Subscribe to The Jewish Standard free weekly newsletter

 
font size: +
 

Past, present, and beyond

At Berman talk in Wyckoff, historian explains how our world got this way

 
|| Tell-a-Friend || Print
 
 
image
Dr. Stephen M. Berk addresses Gerrard Berman Day School parents, alumni, and supporters.

What was that about the end of history?

Oh, right.

In 1992, political scientist Francis Fukuyama opined that because human culture had pretty much perfected itself, nothing much beyond tiny refinement was possible.

A lot has happened since then.

Dr. Stephen M. Berk, the Henry and Sally Schaffer Professor of Holocaust and Jewish Studies at Union College in Schenectady, N.Y., is an effortless speaker who can draw on his wide knowledge of world history to tie together seemingly unconnected events.

That is a storyteller’s art, and last week it was on display at Amy Silna Shafron’s house in Wyckoff in tribute to the first 28 years of the Gerrard Berman Day School in Oakland, a Solomon Schechter-affiliated Conservative institution that draws children from Bergen, Passaic, Rockland, and Orange counties.

To celebrate that history, Dr. Berk talked about some of what had happened in the world — with a special emphasis on history likely to be relevant to Jews — to an audience of the school’s supporters, parents, and alumni. He is the proud grandfather of GBDS students, and Ms. Shafron is not only the school’s development director but a parent there as well, so the themes of family and history were woven together, to create a fabric of community.

Dr. Berk talked “about the demise of the Soviet Union, which no one had predicted but really was a consequence both of internal problems and the spiritual bankruptcy of Marxism/Leninism,” he reported. “The consequences of this for the Jewish people was that the gates were now open, and hundreds of thousands of people from the former Soviet Union would come to Israel. This would have a tremendously invigorating effect on the Israeli economy, particularly in science and technology.”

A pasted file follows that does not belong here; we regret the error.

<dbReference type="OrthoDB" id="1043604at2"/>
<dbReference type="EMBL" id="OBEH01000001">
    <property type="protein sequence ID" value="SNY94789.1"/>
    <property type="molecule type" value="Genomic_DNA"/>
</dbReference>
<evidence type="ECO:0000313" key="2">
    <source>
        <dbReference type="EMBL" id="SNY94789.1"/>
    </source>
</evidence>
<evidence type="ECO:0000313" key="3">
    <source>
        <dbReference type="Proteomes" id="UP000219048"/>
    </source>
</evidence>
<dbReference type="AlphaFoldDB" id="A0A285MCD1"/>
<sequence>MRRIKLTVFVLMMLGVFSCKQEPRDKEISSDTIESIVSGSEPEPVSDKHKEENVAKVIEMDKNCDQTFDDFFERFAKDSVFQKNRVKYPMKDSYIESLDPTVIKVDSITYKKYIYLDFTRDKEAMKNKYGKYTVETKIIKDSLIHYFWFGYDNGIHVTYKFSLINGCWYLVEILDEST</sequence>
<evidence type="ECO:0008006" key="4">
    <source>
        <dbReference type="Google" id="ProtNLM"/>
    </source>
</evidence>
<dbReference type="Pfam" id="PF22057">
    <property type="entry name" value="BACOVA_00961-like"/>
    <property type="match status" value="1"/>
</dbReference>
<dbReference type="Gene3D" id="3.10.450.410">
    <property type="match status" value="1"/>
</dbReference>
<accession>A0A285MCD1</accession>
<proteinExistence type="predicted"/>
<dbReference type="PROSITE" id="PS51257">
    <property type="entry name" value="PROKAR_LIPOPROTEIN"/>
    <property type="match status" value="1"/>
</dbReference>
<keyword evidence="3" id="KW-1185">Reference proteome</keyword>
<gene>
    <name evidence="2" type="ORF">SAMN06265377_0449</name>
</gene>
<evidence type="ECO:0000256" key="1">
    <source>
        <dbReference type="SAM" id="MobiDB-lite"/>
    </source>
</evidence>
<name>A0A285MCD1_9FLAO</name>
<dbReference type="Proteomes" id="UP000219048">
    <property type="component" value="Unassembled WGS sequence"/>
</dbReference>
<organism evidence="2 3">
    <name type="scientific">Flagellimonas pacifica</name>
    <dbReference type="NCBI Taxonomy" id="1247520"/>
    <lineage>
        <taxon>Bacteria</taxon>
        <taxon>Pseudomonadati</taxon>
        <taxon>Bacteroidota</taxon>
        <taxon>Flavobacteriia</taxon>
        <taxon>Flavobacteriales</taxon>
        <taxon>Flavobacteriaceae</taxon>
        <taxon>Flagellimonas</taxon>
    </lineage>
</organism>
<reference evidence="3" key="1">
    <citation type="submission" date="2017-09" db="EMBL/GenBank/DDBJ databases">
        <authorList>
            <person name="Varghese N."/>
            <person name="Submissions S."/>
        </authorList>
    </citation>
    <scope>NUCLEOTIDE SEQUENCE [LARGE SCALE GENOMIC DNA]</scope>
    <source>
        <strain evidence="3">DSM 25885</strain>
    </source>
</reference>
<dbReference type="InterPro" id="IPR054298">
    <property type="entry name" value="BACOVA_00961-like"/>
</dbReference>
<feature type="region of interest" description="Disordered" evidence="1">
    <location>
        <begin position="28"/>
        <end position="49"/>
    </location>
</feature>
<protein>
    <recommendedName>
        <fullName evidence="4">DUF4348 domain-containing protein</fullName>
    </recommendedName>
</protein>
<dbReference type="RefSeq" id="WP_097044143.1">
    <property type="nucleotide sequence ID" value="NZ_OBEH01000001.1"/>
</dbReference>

Another fallout was that “millions of people who had been enslaved by communism would now really be free, so we would have democratic countries all over eastern and central Europe. And even though [President Vladimir] Putin rules Russia with an iron hand, it’s not the same as it was under the communists.

“With the destruction of the Soviet Union, too, the threat of a nuclear conflagration is no longer there. There are tensions, but they are not of the same magnitude. Russia is much weaker now.”

Another change in the last 28 years has been “the emergence of a powerful China,” Dr. Berk continued. “It has come on very strong economically. That’s the results of Deng Xiaoping, who led systematic reform at the end of the ‘70s.

“A third factor was the emergence of a strong sense of Islamic extremism, which I attribute to the coming to power [in 1979] of Ayatollah [Ruhollah] Khomeini, and to the success of the mujahideen in throwing the Red Army out of Afghanistan. That emboldened extremists who thought they could fight the United States and overthrow Israel.

“There also were positive developments,” Dr. Berk said. “In 1990, Nelson Mandela was released from prison, and soon he became the democratically elected president of South Africa. Apartheid was thrown into the garbage can of history.”

Israel continued to develop scientifically and economically, he continued. “It became Silicon Valley East. A country of no more than 8 million people, devoid of natural resources, has so much brainpower. It has engineers, physicists, and mathematicians, many from the former Soviet Union — although of course native Israeli talent played an important part as well.

“Unfortunately, though, Israel is a good country in a bad neighborhood — and that neighborhood has gotten worse. Israel faces a number of threats, including the existential one from Iran.

“Internally, Israel faces two very dramatic problems. One is income inequality” — many Israelis are not benefiting from the booming high-tech economy. “The other is the continuing struggle between more secular and more religious elements about what kind of country Israel is going to be.”